We’d like to thank Pamela S. Turner (pamelasturner.com) for this blog post. Pamela has written historical fiction, biography, and science on diverse topics.
At the last children’s writing conference I attended, I was struck by how many amazing, committed nonfiction writers are out there, all of them hoping that their project will get snapped up. Children’s nonfiction is part of a wonderful community…but it’s also very competitive.
How can you make your writing stand out? What does it take to grab the attention of agents, editors, reviewers, and award committees?
1. Don’t be satisfied with finding a subject.
Look for an angle, preferably a fresh one. For example, “mountain gorillas” is a subject. “How wildlife vets keep gorillas healthy” is an angle.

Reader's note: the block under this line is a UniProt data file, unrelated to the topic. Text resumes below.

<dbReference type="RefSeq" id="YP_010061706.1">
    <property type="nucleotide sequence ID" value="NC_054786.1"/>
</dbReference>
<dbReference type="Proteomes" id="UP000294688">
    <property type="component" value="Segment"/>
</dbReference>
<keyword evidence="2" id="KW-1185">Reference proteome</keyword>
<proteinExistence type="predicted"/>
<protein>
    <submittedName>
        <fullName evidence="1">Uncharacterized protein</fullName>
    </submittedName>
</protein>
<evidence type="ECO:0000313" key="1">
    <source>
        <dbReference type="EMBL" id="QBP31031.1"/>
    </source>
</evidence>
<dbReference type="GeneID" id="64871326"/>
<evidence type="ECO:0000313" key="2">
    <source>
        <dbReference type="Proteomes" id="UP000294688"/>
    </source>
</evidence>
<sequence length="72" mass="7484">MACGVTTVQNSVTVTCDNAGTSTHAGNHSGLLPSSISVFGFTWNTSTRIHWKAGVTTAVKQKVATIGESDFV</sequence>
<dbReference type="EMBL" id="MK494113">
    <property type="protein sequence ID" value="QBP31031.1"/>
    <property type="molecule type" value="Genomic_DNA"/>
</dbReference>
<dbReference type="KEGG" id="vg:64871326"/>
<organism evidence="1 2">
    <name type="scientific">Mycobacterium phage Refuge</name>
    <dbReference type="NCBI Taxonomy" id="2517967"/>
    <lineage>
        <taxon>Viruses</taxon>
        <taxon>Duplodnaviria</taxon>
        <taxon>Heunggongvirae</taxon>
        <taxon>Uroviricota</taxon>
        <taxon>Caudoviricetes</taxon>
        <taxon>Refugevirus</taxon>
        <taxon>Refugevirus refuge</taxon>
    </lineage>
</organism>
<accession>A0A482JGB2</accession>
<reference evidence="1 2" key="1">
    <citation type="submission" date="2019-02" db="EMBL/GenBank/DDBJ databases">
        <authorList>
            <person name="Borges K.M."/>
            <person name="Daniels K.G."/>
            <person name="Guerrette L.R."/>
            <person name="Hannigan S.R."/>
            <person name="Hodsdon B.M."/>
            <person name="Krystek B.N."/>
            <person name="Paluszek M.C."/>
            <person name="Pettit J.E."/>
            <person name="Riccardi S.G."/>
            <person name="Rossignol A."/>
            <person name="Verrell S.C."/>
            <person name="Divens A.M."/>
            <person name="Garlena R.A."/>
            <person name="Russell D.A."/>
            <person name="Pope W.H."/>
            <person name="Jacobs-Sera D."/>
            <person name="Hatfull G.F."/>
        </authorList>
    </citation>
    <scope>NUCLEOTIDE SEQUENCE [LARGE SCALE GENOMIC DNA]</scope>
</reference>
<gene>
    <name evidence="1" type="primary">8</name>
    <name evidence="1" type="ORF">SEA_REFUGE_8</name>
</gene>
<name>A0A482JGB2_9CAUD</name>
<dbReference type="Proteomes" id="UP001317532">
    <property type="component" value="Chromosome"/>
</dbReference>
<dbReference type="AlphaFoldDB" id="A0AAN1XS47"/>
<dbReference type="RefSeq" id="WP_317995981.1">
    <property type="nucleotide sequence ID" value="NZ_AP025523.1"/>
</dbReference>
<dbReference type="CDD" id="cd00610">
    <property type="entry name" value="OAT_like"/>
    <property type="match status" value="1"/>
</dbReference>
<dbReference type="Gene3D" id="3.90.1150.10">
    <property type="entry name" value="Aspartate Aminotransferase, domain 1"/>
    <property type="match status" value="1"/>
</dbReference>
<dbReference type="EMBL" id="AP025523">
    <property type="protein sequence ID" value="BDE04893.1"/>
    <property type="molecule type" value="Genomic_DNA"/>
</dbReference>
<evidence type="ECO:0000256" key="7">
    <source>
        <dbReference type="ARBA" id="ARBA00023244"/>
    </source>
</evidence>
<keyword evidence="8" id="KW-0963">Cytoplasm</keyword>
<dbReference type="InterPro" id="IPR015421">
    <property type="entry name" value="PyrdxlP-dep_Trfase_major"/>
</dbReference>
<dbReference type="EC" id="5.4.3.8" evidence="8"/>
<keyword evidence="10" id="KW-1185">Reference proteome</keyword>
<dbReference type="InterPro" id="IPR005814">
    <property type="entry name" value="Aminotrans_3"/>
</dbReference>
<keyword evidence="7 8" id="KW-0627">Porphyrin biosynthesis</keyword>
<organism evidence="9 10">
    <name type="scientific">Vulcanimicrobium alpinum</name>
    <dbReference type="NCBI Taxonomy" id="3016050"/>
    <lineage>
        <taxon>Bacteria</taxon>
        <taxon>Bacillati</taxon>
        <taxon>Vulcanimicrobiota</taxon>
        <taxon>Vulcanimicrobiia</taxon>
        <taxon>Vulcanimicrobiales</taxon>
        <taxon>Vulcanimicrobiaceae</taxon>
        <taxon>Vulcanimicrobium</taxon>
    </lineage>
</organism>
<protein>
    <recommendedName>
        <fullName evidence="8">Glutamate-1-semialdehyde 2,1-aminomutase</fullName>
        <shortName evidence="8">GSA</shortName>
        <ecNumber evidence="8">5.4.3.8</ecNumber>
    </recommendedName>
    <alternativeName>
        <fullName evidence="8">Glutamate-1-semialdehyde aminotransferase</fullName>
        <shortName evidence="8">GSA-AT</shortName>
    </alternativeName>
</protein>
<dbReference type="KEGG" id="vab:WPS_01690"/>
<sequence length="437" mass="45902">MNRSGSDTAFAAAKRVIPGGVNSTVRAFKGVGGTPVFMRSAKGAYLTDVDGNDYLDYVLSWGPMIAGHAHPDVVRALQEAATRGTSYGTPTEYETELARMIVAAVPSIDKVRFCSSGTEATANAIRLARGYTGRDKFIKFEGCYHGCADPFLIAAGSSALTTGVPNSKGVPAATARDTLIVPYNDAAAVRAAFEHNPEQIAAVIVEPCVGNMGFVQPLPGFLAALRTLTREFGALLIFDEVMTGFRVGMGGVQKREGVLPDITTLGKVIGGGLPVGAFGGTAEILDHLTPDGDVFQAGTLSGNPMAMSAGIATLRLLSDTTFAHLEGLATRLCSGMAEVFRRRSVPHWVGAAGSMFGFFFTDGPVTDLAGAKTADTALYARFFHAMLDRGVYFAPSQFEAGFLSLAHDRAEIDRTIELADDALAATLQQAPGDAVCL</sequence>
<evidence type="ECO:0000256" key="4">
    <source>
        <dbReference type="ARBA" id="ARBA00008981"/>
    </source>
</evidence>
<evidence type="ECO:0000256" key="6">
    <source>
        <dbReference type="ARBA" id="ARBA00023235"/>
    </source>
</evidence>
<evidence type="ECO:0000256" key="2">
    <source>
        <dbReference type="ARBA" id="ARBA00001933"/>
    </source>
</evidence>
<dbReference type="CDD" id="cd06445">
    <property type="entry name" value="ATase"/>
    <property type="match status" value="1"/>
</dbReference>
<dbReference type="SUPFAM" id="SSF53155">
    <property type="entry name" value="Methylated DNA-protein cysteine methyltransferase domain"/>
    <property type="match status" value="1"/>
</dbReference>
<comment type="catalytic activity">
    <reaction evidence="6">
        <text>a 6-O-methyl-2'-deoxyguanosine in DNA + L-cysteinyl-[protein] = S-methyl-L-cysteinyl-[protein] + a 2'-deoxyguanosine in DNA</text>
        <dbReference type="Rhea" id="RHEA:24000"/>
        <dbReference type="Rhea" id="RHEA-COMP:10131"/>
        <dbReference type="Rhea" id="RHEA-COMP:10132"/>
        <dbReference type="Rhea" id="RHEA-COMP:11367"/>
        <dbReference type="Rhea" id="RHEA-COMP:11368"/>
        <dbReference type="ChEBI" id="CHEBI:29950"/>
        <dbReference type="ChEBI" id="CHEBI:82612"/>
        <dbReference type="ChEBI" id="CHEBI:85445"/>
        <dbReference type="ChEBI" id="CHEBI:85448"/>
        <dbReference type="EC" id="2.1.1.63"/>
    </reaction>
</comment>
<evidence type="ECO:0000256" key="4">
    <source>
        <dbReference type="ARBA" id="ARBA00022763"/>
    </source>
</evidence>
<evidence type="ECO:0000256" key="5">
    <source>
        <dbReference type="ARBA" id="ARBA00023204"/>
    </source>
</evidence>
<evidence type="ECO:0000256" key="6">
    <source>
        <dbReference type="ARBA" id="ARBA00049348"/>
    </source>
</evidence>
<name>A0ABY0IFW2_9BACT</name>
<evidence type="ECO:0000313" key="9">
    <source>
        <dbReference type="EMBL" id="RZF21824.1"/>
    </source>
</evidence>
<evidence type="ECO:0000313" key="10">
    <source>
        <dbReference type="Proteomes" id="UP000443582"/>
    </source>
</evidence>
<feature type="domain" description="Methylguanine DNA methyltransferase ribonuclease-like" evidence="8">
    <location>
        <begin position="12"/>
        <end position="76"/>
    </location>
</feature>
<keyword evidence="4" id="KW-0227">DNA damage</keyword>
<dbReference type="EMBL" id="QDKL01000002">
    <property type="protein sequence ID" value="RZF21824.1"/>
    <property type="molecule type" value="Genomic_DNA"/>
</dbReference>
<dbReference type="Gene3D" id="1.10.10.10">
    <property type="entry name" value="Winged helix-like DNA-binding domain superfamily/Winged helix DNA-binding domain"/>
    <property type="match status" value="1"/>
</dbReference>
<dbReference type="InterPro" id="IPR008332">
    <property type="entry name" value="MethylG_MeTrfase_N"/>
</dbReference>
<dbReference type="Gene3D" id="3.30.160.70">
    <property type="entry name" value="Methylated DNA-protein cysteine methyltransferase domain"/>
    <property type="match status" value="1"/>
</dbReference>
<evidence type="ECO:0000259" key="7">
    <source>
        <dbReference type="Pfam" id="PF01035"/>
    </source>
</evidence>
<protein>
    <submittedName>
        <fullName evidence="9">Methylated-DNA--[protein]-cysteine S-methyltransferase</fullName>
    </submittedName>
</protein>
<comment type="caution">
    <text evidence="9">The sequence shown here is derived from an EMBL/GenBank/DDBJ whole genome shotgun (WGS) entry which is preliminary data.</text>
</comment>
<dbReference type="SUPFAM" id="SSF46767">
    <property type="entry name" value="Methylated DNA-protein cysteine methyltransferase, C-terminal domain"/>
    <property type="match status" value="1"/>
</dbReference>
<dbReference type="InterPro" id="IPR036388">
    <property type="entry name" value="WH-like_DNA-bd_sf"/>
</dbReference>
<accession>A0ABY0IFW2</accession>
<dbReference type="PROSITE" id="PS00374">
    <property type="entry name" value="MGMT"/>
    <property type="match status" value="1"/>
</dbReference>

2. Consider a non-traditional structure.
A linear timeline is standard fare in biography, but it doesn’t have to be. You may want to start with an intriguing incident in your subject’s life and work backward to explain how it all came about.
3. Even if you think of yourself as “just a writer”, consider design.
If you’ve got a great idea for how the book should look, mention it in your proposal or query letter.
4. If you write history, consider how to tie your subject to current events.
Your project on 19th-century Chinese immigration could be a valuable curriculum gateway into the debate going on right now.
5. Remember that nonfiction can have a strong voice.
Maybe you want to write in an essay-like style and let your own voice come through; perhaps you want to let the voice come from carefully selected quotes.
6. Share your bona fides.
Editors are looking for stand-out books, and maybe YOU have a background that allows you to write this story in a unique way.
7. Don’t be afraid to experiment.
Can’t decide on two very different story approaches? Write two sets of sample chapters using the different approaches. Test them out on critique partners and children of the appropriate age.